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Retinopathy of prematurity in very-low-birthweight neonates: epidemiology and risk factors. Zhonghua Min Guo Xiao Er Ke Yi Xue Hui Za Zhi 1997 Sep-Oct;38(5):370-4

Date

12/24/1997

Pubmed ID

9401181

Abstract

A retrospective study of 143 very-low-birthweight infants cared in a level III neonatal intensive care unit who had survived for at least 28 days. Initial eye ground evaluation was done at the postnatal age between 4 and 6 weeks. Follow-up evaluation was done every one to two weeks at the discretion of the ophthalmologists. Thirty-four variables were reviewed for each case. Statistical analysis was done for each variable, with the development of retinopathy of prematurity (ROP), severity of ROP and development of threshold ROP as the dependent variables, by Mann-Whitney U test or X2 test when adequate. Variables with P-valu < 0.05 were included in multiple regression. One hundred and thirty-eight cases were survived for more than 28 days with their eyes been checked. Twenty-six (18.8%) of them developed ROP. The prevalence of stage I was 2.2% (3/138), stage II was 3.6% (5/138), stage III was 12.3% (17/138), and stage V was 0.7% (1/138). Threshold disease, stage 3 (+) and above, was found in 5 cases (3.6%). Seventeen variables were found to be correlated with the development of ROP. Only the duration of continuous positive airway pressure (CPAP) was significantly correlated to the development of ROP in multivariate logistic regression. Fifteen variables were correlated with the severity of ROP, but only peak direct bilirublin level, peak total bilirubin level and duration of CPAP could entered multiple stepwise linear regression. Thirteen variables were correlated with the development of threshold ROP, but only episodes of septicemia enter the multivariate logistic regression. We postulate that the longer duration of CPAP in ROP cases may reflect the severity of apnea and episodes of hypoxic attacks. Reducing episodes of apnea may prevent the development of ROP. The number of episodes of septicemia was the only significant variable for threshold ROP so that infection control is important for the prevention of threshold disease.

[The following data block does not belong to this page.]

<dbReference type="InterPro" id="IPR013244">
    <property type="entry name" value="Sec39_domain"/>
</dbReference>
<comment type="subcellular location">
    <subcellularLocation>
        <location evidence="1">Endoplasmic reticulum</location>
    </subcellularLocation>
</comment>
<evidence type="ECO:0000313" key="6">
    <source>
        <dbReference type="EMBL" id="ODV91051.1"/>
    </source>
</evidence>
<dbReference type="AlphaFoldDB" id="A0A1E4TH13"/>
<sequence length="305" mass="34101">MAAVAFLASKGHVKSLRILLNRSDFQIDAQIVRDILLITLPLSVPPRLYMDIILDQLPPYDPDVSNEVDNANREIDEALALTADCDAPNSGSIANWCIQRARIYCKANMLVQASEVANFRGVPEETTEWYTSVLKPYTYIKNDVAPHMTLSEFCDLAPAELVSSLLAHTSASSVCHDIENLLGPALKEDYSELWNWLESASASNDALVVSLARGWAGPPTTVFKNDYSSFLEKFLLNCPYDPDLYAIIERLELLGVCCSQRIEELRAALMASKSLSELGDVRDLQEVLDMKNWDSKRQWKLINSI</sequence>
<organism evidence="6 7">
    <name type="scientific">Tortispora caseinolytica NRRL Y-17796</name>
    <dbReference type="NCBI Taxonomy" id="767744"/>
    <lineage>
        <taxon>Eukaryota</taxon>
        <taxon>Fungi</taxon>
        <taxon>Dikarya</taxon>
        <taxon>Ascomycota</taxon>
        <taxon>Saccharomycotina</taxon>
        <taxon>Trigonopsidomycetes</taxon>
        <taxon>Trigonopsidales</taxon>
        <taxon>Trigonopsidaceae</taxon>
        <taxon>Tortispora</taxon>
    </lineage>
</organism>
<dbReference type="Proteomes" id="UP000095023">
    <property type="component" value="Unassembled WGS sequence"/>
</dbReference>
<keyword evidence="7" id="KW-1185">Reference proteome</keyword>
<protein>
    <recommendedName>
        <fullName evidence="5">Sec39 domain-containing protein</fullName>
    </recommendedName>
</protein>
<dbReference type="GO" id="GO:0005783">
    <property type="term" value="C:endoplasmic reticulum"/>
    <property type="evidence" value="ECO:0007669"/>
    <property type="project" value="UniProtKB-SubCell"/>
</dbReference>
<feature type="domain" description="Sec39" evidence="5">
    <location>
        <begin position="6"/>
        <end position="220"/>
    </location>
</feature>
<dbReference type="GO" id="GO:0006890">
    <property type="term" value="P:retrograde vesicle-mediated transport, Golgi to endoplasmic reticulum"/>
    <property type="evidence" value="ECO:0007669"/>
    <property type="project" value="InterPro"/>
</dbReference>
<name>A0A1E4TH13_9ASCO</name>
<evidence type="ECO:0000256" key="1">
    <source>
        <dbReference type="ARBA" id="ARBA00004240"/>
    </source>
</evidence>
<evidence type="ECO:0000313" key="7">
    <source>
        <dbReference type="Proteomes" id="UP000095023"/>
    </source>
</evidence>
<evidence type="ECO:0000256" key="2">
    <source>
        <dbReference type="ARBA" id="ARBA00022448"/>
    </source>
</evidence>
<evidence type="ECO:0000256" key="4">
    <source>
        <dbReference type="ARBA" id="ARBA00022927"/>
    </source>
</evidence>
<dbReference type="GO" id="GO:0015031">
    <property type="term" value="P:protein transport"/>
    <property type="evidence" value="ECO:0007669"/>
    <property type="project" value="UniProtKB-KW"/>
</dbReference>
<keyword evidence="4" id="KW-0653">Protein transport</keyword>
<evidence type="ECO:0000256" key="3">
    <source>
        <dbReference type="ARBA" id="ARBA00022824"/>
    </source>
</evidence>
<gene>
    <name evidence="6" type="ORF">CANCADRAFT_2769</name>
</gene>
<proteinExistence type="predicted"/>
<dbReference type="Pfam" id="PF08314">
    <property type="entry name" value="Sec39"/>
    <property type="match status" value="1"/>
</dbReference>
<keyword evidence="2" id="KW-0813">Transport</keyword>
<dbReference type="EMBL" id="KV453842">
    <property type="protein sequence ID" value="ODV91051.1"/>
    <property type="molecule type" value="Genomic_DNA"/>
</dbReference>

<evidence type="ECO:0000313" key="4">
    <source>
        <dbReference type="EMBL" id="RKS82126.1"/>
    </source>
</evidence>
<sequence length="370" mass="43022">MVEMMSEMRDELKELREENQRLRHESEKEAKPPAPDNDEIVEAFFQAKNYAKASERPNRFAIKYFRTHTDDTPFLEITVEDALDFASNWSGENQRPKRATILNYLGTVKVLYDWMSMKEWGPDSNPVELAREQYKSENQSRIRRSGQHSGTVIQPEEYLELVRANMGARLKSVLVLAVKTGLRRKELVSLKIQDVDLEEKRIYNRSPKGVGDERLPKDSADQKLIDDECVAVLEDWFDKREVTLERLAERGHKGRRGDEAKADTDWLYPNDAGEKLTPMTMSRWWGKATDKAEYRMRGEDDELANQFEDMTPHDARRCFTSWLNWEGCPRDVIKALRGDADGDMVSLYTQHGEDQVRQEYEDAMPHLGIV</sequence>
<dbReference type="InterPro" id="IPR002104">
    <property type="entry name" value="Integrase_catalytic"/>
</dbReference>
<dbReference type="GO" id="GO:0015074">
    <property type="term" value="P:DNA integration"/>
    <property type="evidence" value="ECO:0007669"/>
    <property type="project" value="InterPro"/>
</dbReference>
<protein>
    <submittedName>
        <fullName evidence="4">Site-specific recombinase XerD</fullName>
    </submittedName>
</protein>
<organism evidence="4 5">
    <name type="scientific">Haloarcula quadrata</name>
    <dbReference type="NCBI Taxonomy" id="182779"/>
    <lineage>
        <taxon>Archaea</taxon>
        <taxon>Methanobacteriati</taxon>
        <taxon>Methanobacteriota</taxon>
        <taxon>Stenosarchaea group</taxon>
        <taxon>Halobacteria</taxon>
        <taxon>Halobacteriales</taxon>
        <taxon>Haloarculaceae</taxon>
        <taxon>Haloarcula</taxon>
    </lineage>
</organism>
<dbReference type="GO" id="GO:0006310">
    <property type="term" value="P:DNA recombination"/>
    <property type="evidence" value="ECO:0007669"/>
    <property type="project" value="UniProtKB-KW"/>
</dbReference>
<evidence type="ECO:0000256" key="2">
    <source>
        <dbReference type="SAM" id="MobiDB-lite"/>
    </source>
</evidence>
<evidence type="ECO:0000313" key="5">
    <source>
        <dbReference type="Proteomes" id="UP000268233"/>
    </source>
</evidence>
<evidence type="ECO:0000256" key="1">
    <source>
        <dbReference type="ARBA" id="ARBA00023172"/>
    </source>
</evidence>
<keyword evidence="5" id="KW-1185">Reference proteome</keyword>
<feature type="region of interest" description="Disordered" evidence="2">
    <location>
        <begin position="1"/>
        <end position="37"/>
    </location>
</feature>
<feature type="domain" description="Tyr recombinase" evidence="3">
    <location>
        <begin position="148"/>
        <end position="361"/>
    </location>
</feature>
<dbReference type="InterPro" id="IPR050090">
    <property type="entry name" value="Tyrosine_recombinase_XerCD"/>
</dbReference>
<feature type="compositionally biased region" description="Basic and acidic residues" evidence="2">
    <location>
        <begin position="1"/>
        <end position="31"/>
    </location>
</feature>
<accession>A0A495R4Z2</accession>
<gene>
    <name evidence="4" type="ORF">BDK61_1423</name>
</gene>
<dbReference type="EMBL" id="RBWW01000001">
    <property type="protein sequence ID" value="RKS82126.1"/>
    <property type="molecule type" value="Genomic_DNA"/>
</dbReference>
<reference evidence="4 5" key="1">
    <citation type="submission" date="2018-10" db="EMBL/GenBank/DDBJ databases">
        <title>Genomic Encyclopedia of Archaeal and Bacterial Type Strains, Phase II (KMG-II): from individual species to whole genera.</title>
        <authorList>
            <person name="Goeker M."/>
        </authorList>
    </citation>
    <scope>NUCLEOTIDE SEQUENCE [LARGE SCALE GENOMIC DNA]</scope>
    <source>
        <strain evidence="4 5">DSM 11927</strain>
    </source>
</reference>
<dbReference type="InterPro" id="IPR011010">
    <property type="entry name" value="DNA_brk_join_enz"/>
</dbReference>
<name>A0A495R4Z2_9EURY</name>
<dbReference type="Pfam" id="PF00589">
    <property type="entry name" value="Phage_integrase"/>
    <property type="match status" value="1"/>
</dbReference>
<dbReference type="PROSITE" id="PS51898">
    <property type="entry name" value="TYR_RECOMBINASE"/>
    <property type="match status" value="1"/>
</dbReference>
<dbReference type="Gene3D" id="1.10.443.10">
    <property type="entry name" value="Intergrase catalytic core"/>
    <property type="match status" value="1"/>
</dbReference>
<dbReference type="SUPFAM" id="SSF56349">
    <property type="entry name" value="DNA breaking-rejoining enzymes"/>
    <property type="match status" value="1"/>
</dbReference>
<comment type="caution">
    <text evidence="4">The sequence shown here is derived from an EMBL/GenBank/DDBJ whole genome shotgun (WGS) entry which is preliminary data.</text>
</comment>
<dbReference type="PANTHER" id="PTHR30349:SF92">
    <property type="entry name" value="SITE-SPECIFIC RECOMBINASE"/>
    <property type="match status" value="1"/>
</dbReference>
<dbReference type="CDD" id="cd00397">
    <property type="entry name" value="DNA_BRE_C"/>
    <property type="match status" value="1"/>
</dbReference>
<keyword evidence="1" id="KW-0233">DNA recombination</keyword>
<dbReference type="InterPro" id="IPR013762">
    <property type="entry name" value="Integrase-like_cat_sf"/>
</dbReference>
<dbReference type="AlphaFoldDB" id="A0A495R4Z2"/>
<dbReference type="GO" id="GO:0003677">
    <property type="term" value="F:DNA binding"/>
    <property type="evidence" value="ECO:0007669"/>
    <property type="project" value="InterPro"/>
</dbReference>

Author List

Teng RJ, Wu TJ, Yau KI

Authors

Ru-Jeng Teng MD Associate Professor in the Pediatrics department at Medical College of Wisconsin
Tzong-Jin Wu MD Associate Professor in the Pediatrics department at Medical College of Wisconsin




MESH terms used to index this publication - Major topics in bold

Humans
Infant, Newborn
Infant, Very Low Birth Weight
Prevalence
Retinopathy of Prematurity
Risk Factors
Taiwan
jenkins-FCD Prod-478 d1509cf07a111124a2d122fd3df854cc0b993c00